>> By the way: What's a "non-windows application"?
>>
>
> Oops! I meant non-Microsoft.


What do /you/ reckon it is?! Go on - take a wild stab in the dark!
--
My great-grandfather was born and raised in Elgin - did he eventually
lose his marbles?
Anonymous
November 11, 2004 2:55:01 AM

Archived from groups: microsoft.public.windowsxp.hardware (More info?)

Michael T wrote:
> A dear friend just purchased a new computer running Windows XP for his
> business.
>
> As an experienced software engineer he asked me to help him
> 'everything' from his old computer running Windows 98.
>
> Unfortunately he does not have all of his installation CD-ROMs.
>
> So is it correct to assume that going to Start > All Programs >
> Accessories
>> System Tools > Files and Settings Transfer Wizard is of little help.
>> It is
> my understanding that this is used primarily (if not exclusively) for
> transferring settings/data for Windows applications only like IE, OE
> and perhaps Word & Excel.
>
> So I have to wonder how do I transfer non-Windows applications
> (including Registry settings)?
>
> Aren't there some kind of programs out there for 'ghosting' the hard
> drive from one PC to another?
>
> If so, will they work for the scenario I have just described? And if
> they do, is there a problem if the NEW hard drive is partitioned for
> ONE drive only (i.e. drive C:) ?
>
> Thank you for your time.
>
> Michael T.


I'm afraid imaging applications would *NOT* help in this situation, because
it would take an image of the drive on the existing system, along with all
the hardware and driver settings which, obviously, wouldn't be correct for
the new system. So, no, there isn't.

If the software he's missing the discs for came with the old system then
it's OEM and OEM licences are non-transferable (and this doesn't just apply
to MS software). He's going to need to purchase the software he needs for
his new system.

--
My great-grandfather was born and raised in Elgin - did he eventually
lose his marbles?
Anonymous
November 11, 2004 2:55:02 AM

Archived from groups: microsoft.public.windowsxp.hardware (More info?)

"Miss Perspicacia Tick" <misstick@lancre.dw> wrote in message
news:zRxkd.9424$mu4.8924@fe48.usenetserver.com...
>
> If the software he's missing the discs for came with the old system then
> it's OEM and OEM licenses are non-transferable (and this doesn't just
> apply to MS software). He's going to need to purchase the software he
> needs for his new system.
>

Oh! You are so right. I forgot all about this other 'gotcha'.

As you seem to imply programs such as newer versions of Microsoft Office can
only be installed on ONE computer.
November 11, 2004 12:06:52 PM

Archived from groups: microsoft.public.windowsxp.hardware (More info?)

I have used this type of transfer before and the new computer worked just
like the old one, without re-installing everything again. You check out the
web page at:

http://sewelldirect.com/FastLynxHomePage.asp?kid=-60991...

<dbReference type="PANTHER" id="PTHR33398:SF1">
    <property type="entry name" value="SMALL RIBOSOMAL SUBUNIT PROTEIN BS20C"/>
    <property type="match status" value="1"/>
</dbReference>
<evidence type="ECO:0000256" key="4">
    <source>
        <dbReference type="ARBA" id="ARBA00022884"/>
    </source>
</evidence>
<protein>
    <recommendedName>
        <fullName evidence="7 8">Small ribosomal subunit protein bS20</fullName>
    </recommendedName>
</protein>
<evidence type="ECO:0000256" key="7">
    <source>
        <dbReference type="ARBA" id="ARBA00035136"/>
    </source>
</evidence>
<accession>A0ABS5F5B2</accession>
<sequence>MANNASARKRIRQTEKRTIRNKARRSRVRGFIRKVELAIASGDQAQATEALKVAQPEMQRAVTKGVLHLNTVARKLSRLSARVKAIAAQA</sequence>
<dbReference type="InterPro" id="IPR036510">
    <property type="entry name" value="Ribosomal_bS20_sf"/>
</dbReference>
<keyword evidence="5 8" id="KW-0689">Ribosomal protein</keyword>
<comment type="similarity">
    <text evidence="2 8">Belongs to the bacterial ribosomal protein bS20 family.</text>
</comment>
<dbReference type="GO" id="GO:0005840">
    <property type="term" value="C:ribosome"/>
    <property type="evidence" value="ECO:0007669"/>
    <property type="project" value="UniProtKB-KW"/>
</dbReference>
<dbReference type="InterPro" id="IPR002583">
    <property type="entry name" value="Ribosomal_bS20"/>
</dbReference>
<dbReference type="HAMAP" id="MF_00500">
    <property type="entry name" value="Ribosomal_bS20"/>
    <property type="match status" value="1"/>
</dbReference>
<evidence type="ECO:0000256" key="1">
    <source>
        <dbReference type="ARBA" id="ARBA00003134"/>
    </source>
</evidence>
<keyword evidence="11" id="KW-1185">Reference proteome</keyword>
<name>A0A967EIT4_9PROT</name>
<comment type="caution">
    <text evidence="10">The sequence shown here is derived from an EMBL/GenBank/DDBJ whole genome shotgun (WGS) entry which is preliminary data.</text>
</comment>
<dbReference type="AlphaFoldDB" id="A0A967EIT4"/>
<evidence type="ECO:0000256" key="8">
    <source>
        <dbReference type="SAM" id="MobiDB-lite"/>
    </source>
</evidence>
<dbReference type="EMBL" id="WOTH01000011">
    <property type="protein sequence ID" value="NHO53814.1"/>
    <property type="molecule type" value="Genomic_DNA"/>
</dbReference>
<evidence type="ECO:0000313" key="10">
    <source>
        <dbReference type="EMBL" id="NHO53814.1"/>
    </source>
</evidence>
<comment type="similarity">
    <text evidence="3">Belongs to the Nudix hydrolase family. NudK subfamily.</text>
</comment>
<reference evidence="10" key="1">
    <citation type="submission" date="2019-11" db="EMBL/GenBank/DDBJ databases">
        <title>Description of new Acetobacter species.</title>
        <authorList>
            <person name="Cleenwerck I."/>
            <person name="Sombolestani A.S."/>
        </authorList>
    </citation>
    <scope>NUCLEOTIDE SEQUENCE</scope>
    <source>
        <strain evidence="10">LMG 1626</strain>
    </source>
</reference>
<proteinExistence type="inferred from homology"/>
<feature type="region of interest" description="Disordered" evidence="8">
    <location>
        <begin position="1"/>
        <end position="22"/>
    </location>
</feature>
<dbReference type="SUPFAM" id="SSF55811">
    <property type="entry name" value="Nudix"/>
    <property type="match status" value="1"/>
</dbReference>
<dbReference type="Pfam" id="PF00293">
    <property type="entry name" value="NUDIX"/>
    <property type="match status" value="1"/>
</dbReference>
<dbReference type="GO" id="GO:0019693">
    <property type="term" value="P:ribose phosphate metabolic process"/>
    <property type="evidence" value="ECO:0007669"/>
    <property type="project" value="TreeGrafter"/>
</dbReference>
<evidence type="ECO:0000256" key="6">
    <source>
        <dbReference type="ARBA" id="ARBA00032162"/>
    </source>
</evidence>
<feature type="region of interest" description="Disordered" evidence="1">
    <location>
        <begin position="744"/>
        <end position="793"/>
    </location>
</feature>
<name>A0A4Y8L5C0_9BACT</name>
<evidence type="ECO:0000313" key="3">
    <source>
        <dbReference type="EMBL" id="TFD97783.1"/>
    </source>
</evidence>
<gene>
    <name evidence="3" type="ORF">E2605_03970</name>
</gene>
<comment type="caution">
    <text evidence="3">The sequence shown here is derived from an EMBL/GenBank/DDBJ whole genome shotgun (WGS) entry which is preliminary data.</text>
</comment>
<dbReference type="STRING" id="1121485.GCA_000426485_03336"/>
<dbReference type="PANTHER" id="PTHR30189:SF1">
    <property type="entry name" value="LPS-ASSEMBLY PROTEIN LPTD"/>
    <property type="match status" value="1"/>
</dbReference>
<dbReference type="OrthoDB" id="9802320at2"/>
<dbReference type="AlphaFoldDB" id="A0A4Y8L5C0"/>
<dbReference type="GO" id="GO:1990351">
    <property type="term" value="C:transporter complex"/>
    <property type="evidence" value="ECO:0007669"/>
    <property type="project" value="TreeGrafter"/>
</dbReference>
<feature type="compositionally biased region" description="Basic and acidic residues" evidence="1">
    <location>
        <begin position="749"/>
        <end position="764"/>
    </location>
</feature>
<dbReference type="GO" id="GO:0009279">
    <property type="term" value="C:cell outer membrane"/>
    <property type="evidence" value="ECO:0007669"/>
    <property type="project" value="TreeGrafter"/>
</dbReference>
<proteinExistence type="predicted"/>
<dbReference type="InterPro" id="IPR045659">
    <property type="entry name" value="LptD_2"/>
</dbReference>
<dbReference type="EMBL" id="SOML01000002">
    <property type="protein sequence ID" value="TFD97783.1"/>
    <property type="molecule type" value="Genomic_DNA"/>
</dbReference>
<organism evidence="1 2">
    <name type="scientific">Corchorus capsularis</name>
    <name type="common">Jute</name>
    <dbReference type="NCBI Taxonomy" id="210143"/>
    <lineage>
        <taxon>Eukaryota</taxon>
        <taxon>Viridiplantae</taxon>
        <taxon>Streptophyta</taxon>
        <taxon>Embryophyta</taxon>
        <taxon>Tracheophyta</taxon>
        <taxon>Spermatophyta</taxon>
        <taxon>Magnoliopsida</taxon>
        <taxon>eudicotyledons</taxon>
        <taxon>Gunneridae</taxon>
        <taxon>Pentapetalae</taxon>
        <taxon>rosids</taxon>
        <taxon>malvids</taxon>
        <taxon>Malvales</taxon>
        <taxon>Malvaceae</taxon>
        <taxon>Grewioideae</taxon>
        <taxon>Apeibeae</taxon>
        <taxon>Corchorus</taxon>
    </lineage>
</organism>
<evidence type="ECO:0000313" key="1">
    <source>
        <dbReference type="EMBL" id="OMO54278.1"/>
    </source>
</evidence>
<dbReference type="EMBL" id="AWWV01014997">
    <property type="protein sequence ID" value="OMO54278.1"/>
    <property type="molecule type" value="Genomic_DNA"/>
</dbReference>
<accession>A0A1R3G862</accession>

and, I do not work for this group. It isn't cheap but it works. I just
started the transfer before I went to bed and it was finished by the time I
got up the next morning.


"Miss Perspicacia Tick" <misstick@lancre.dw> wrote in message
news:zRxkd.9424$mu4.8924@fe48.usenetserver.com...
> Michael T wrote:
>> A dear friend just purchased a new computer running Windows XP for his
>> business.
>>
>> As an experienced software engineer he asked me to help him
>> 'everything' from his old computer running Windows 98.
>>
>> Unfortunately he does not have all of his installation CD-ROMs.
>>
>> So is it correct to assume that going to Start > All Programs >
>> Accessories
>>> System Tools > Files and Settings Transfer Wizard is of little help.
>>> It is
>> my understanding that this is used primarily (if not exclusively) for
>> transferring settings/data for Windows applications only like IE, OE
>> and perhaps Word & Excel.
>>
>> So I have to wonder how do I transfer non-Windows applications
>> (including Registry settings)?
>>
>> Aren't there some kind of programs out there for 'ghosting' the hard
>> drive from one PC to another?
>>
>> If so, will they work for the scenario I have just described? And if
>> they do, is there a problem if the NEW hard drive is partitioned for
>> ONE drive only (i.e. drive C:) ?
>>
>> Thank you for your time.
>>
>> Michael T.
>
>
> I'm afraid imaging applications would *NOT* help in this situation,
> because it would take an image of the drive on the existing system, along
> with all the hardware and driver settings which, obviously, wouldn't be
> correct for the new system. So, no, there isn't.
>
> If the software he's missing the discs for came with the old system then
> it's OEM and OEM licences are non-transferable (and this doesn't just
> apply to MS software). He's going to need to purchase the software he
> needs for his new system.
>
> --
> My great-grandfather was born and raised in Elgin - did he eventually
> lose his marbles?
>
>
!